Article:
Strong quarantine measures in Italy but questions remain elsewhere
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The novel coronavirus, officially known as COVID-19, has been raging since the middle of January and was declared a pandemic by the World Health Organization this week. 

The global infection count is approaching 130,000 as of Thursday. 


Photo: CGTN

Many countries affected by the pandemic, such as China and Italy, have taken strict measures to control the spread of the virus; however, the question remains whether other countries will follow suit. 

In Italy, where confirmed cases have surpassed 12,000, authorities warned of murder charges for some intentionally breaking quarantine regulations.

According to published reports, anyone displaying typical symptoms of COVID-19, such as cough or fever but fail to conduct self-isolation, may face up to three years of prison.

However, if their actions lead to the infection of the elderly or other vulnerable citizens, their sentences could rise to up to 21 years in prison. 

Authorities also implemented travel restrictions across Italy. All travel between cities not relevant to essential healthcare or work has been suspended. They also closed down all stores except those selling food and medicine.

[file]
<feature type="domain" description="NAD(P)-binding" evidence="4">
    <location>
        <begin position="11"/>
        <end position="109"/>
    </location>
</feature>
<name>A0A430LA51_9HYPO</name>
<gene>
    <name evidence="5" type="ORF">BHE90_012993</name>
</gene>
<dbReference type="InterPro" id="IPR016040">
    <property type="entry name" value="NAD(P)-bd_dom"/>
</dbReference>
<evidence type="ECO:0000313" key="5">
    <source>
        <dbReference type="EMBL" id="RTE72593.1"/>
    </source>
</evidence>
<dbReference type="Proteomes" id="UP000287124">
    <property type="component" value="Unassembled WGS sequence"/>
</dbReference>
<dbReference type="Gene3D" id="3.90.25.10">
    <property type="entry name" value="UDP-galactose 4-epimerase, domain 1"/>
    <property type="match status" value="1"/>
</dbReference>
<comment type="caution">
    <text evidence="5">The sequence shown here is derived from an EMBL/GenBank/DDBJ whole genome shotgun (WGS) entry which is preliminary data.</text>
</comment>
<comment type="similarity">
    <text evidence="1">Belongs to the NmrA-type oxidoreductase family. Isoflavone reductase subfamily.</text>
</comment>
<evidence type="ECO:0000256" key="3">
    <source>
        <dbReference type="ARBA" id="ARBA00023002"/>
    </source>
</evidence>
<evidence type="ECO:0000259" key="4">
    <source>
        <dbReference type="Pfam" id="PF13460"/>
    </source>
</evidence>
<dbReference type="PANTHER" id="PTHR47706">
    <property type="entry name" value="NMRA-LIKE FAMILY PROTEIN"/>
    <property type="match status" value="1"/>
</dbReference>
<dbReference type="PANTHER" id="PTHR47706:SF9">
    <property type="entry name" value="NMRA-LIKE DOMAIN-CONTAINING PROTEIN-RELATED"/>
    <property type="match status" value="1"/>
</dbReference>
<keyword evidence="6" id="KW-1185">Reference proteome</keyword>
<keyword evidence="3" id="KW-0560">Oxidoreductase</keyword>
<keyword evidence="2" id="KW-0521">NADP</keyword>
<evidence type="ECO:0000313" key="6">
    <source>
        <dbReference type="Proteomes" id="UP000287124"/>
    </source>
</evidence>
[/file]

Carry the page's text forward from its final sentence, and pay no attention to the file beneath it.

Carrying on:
The number of daily confirmed cases in China, where authorities imposed the earliest quarantine measures, have decreased this week. Despite a significant improvement, most provincial and municipal governments are maintaining strong precautions such as deep-cleaning of public transportation, postponing public events and ensuring the use of sanitizing products at workplaces. 

However, in Japan, despite fears of the pandemic not falling under control by July, it is still uncertain if the 2020 Tokyo Olympics will be postponed as a result of COVID-19's pandemic status. 

Haruyuki Takahashi, a member of the game's organizing committee previously said it may be delayed by one or two years but the committee later dismissed Takahashi's statement as “personal opinion” and the possibility of postponement is still up in the air. 

Meanwhile, in the U.S., where many presidential election events have been delayed and large public venues, such as the Disneyland were closed, observers are questioning if the Trump administration is using adequate precautions. 

Fabio Wajngarten, the communications secretary for Brazilian President Jair Bolsonaro who met U.S. President Trump in Florida last week, tested positive for COVID-19. 

However, Trump was reportedly not concerned about Wajngarten's test results and did not request virus testing. 

Both Trump and Vice President Mike Pence reportedly ignored health officials' recommendations about not shaking hands. 

Despite the cancellation of upcoming rallies for Democratic presidential candidates Bernie Sanders and Joe Biden, the Trump campaign insisted that its upcoming events, including one to be held next week in Wisconsin, will proceed as usual.